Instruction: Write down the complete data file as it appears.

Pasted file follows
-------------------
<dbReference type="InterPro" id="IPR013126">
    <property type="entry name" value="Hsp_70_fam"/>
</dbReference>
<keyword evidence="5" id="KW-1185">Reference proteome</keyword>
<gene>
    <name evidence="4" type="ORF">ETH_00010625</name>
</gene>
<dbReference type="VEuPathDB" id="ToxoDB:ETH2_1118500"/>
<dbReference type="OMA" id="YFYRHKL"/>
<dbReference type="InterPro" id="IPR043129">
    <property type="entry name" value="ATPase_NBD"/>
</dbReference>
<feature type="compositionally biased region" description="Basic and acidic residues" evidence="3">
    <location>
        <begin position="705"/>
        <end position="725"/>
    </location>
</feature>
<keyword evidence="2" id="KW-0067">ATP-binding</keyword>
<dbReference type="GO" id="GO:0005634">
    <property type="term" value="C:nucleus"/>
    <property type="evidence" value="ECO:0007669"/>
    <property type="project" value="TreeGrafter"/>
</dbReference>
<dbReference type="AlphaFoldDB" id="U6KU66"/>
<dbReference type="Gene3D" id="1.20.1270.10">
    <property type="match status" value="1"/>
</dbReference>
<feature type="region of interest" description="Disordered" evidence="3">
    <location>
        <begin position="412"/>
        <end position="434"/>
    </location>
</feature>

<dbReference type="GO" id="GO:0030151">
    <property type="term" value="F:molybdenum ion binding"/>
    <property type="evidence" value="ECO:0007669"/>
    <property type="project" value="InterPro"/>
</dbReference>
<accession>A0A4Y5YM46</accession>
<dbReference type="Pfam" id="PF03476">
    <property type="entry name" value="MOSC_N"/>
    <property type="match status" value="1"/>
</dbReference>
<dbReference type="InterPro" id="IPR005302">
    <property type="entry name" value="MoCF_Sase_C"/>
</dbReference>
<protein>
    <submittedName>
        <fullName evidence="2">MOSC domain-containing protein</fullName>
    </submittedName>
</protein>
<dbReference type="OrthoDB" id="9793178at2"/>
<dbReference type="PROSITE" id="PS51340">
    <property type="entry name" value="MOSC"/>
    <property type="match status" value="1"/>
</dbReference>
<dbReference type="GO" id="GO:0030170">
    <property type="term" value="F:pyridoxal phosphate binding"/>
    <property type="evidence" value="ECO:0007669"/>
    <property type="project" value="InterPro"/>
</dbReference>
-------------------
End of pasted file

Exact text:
<dbReference type="InterPro" id="IPR013126">
    <property type="entry name" value="Hsp_70_fam"/>
</dbReference>
<keyword evidence="5" id="KW-1185">Reference proteome</keyword>
<gene>
    <name evidence="4" type="ORF">ETH_00010625</name>
</gene>
<dbReference type="VEuPathDB" id="ToxoDB:ETH2_1118500"/>
<dbReference type="OMA" id="YFYRHKL"/>
<dbReference type="InterPro" id="IPR043129">
    <property type="entry name" value="ATPase_NBD"/>
</dbReference>
<feature type="compositionally biased region" description="Basic and acidic residues" evidence="3">
    <location>
        <begin position="705"/>
        <end position="725"/>
    </location>
</feature>
<keyword evidence="2" id="KW-0067">ATP-binding</keyword>
<dbReference type="GO" id="GO:0005634">
    <property type="term" value="C:nucleus"/>
    <property type="evidence" value="ECO:0007669"/>
    <property type="project" value="TreeGrafter"/>
</dbReference>
<dbReference type="AlphaFoldDB" id="U6KU66"/>
<dbReference type="Gene3D" id="1.20.1270.10">
    <property type="match status" value="1"/>
</dbReference>
<feature type="region of interest" description="Disordered" evidence="3">
    <location>
        <begin position="412"/>
        <end position="434"/>
    </location>
</feature>

<dbReference type="GO" id="GO:0030151">
    <property type="term" value="F:molybdenum ion binding"/>
    <property type="evidence" value="ECO:0007669"/>
    <property type="project" value="InterPro"/>
</dbReference>
<accession>A0A4Y5YM46</accession>
<dbReference type="Pfam" id="PF03476">
    <property type="entry name" value="MOSC_N"/>
    <property type="match status" value="1"/>
</dbReference>
<dbReference type="InterPro" id="IPR005302">
    <property type="entry name" value="MoCF_Sase_C"/>
</dbReference>
<protein>
    <submittedName>
        <fullName evidence="2">MOSC domain-containing protein</fullName>
    </submittedName>
</protein>
<dbReference type="OrthoDB" id="9793178at2"/>
<dbReference type="PROSITE" id="PS51340">
    <property type="entry name" value="MOSC"/>
    <property type="match status" value="1"/>
</dbReference>
<dbReference type="GO" id="GO:0030170">
    <property type="term" value="F:pyridoxal phosphate binding"/>
    <property type="evidence" value="ECO:0007669"/>
    <property type="project" value="InterPro"/>
</dbReference>